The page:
Dr. Catalona’s opinion on the debate about renaming Gleason grade group 1 prostate cancer “not cancer”
The International Society of Urologic Pathology (ISUP) 2019 modification of the prostate cancer grading system is now well-established for diagnosing and managing prostate cancer patients. Recently, some authors have called for removing the cancer label from Gleason grade group 1 (GG1). The goal of such declassification is to avoid the cancer label and solve the “overtreatment crisis” that is currently diminishing with more widespread appropriate adoption of active surveillance of prostate cancer with a low risk of disease progression.
The central issue under consideration is whether it is appropriate for urologists to direct pathologists who review prostate cancer specimens to change their well-established label of GG1 cancer regardless of other risk- assessment parameters. This would be a major step, as it would affect all men who would currently be offered active surveillance (AS) by telling them they do not have cancer to surveil and those who, under today’s guidelines, fall under the higher-risk GG2 category.
A so-called discrete choice experiment (DCEs) has been published to support the notion that patients, their partners, and healthy individuals all would prefer to have a “non-cancer” label applied GG1 prostate cancer, and it increased their choice of active surveillance. However, DCEs have numerous limitations and weaknesses. The participants are presented with oversimplified, non-real-life decisions; may not be completely aware of their true preferences and may be overwhelmed by the number of possible scenarios presented. The results may not apply well to real- world situations or across different populations. Most importantly, they may be unduly influenced by how the options are presented to them.
Prostate cancer is a multifocal, heterogeneous disease; not all regions of cancer in the prostate exhibit the same risk profile; some progress at different rates. There are serious worries because we lack true knowledge. A small number of biopsy cores containing GG1 cancer may harbor genetic features associated with a high risk of progressing to a higher tumor grade having aggressive behavior, or the biopsy procedure may have failed to sample more aggressive disease elsewhere in the prostate.
Long-term follow-up is needed to assess the clinical significance of low-grade prostate cancers. To accurately assess the biology of GG1 disease, outcomes with more than 20-year follow-up of patients who were never treated, even after tumor reclassification, would be required. This would be an impracticable study that never could be undertaken.
If a person’s certain genetic functioning remains stable (well organized), then they remain healthy. If one’s genetic functioning becomes unstable, it can lead to the development of prostate cancer, activating oncogenes and inactivating tumor suppressor genes. Many GG1 cancers contain high genomic risk variants not found in normal prostate tissues. These high-risk genomic variants are identical to those seen with higher-grade tumors, sometimes with the same frequency, and suggest that GG2 tumors may arise from clones of GG1 tumors. The cancers containing such high-risk variants have worse pathology and more frequent recurrences after treatment. The greater the amount of GG1 cancer found in the diagnostic biopsy specimens, the more likely the tumor will express adverse genomic markers and behave aggressively.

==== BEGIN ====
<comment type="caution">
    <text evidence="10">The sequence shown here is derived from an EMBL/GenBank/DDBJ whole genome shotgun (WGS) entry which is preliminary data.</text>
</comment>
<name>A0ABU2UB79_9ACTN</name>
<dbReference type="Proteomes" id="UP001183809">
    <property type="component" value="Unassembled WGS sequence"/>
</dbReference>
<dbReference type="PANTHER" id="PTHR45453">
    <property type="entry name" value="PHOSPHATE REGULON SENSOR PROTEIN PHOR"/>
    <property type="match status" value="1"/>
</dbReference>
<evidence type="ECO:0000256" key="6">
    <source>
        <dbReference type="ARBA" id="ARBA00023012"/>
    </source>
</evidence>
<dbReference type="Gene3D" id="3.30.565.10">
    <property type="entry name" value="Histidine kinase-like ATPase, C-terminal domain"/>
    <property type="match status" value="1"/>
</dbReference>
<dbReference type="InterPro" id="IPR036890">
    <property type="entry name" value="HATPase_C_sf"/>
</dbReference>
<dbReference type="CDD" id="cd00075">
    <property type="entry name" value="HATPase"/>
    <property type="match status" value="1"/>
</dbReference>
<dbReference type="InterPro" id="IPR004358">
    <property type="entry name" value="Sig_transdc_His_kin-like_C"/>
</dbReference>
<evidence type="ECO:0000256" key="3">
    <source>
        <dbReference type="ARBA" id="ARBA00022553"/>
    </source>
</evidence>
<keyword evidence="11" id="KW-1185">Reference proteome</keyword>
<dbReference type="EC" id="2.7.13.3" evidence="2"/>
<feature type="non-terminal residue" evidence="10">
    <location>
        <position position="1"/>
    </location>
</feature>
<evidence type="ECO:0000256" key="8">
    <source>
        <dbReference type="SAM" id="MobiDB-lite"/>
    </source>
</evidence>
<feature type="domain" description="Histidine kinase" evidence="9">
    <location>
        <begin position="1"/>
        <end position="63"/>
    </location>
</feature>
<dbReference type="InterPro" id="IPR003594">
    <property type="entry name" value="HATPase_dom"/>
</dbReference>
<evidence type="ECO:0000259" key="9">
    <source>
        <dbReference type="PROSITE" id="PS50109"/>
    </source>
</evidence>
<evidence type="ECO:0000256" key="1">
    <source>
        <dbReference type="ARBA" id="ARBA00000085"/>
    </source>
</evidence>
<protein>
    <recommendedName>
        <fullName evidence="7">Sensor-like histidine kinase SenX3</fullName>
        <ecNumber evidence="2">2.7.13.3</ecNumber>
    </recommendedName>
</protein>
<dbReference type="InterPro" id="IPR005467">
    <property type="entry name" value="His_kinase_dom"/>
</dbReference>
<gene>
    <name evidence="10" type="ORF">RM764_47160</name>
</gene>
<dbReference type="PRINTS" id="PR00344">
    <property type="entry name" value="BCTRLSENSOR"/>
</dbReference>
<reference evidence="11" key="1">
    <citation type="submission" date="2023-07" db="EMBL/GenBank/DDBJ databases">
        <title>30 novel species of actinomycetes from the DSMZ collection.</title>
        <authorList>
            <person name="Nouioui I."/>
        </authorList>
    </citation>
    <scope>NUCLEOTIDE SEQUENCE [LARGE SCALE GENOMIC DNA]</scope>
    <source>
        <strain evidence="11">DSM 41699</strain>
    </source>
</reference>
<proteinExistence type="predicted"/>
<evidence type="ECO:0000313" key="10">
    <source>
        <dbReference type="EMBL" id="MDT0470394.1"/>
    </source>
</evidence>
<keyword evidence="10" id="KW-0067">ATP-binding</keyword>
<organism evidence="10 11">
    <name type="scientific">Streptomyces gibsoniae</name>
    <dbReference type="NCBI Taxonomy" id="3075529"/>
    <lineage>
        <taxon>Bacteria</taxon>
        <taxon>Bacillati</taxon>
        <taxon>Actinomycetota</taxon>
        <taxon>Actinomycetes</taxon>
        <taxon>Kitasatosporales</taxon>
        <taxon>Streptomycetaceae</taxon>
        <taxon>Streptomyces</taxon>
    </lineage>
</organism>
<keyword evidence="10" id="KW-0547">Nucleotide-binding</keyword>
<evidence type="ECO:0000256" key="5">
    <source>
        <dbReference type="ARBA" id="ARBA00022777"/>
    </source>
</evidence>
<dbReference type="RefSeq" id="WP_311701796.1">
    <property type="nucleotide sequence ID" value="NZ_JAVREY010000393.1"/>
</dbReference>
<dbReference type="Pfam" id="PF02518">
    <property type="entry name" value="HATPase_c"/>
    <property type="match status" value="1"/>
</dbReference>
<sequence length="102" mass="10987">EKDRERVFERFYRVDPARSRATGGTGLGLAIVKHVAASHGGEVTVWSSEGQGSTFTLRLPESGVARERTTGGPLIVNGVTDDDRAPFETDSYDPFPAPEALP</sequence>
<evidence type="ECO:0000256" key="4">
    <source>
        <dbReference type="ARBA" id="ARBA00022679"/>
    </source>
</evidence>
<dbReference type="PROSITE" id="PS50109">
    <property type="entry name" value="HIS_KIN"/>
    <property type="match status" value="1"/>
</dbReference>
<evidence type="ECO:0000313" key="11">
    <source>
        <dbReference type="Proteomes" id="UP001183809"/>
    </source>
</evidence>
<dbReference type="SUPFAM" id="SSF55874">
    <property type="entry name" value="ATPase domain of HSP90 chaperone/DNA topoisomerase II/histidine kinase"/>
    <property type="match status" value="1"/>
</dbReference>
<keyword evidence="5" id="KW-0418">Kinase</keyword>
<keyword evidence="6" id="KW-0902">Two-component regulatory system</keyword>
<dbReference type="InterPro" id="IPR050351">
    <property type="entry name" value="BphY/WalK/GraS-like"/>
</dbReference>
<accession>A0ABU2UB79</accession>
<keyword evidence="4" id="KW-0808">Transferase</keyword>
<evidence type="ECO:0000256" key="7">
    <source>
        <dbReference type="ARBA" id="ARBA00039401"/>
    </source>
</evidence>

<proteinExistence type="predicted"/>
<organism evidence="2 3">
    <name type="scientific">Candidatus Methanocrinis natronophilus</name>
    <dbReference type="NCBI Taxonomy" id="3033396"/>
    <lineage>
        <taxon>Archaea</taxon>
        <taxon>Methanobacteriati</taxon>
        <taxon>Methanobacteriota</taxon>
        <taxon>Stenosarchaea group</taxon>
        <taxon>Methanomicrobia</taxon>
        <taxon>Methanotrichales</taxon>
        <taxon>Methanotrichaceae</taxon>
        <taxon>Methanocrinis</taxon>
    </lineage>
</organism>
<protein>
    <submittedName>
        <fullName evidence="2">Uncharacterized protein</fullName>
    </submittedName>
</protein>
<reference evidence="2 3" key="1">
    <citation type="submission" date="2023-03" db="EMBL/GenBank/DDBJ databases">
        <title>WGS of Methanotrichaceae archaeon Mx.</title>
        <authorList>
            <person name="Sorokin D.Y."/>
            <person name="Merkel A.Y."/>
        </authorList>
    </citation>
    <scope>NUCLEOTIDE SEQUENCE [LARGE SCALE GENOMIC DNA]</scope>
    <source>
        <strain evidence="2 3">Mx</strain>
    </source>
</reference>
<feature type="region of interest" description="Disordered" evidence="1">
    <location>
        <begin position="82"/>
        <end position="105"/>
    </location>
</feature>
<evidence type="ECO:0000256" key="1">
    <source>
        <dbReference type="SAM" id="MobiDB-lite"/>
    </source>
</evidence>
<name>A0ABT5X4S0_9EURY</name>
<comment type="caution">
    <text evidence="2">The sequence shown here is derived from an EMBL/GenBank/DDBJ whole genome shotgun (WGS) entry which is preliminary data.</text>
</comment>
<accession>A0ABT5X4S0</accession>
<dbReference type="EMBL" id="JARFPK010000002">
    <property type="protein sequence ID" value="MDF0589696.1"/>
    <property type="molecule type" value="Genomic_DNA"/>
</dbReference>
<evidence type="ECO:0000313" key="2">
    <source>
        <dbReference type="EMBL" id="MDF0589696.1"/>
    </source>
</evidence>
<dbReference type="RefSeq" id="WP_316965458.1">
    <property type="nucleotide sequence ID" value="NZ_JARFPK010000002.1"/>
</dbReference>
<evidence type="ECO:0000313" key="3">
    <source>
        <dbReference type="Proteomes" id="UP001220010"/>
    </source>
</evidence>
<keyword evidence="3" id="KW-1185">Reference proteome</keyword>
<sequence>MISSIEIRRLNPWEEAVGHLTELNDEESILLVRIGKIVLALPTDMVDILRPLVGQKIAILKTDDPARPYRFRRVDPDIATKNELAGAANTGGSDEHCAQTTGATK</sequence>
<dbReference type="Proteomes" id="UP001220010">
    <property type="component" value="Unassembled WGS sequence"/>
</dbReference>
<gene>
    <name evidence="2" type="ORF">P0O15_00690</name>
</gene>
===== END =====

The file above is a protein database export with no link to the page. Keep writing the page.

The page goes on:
Numerous unintended consequences would follow renaming GG1 cancer as “not cancer.” The incorrect grading of GG1 and GG2 tumors by some pathologists would result in some patients not receiving proper counseling for AS and others receiving unnecessary treatment. Thus, pathology review of biopsy slides can be crucial.
Additional prediction tools are now available to help overcome biopsy under-sampling and genetic risk issues. PSA isoform measurements, such as the Prostate Health Index and the Percent Free PSA, can be used to assess the clinical significance of prostate cancer as well as the risk of dying from prostate cancer. Testing germline blood or saliva DNA samples for monogenic and polygenic variants that are associated with disease aggressiveness is now available, and somatic genomic testing of biopsy specimens is gaining increased use. New pathology and imaging methods enhanced by artificial intelligence promise to reduce inter-reader variability and provide more accurate risk assessments.
The practical way forward is to continue to acknowledge the potential over-treatment issue and deal with it through developing evidence-based guidelines to increase the appropriate adoption and quality of active surveillance and integrate the new risk parameters with the traditional ones.
The medical community should insist upon basing proposed changes in GG classification on firm scientific evidence. The slow initial uptake of AS in the U.S. is not sufficient reason to change the biological definition of cancer. With the new 2019 USIP grading system classifying GG1 tumors as “1 on a scale of 1-5” rather than “6 on a scale of 2-10,” patients now feel more comfortable choosing AS for the lowest GG1 group.
The responsibility for proposed changes in the designation GG1 as cancer relies on urologists, radiation oncologists, medical oncologists, and pathologists; the ultimate authority to decide should remain in the purview of pathologists. Only 15% of pathologists support declassification. The arguments for renaming GG1 cancer are weakening, and there is strong support for retaining the cancer designation.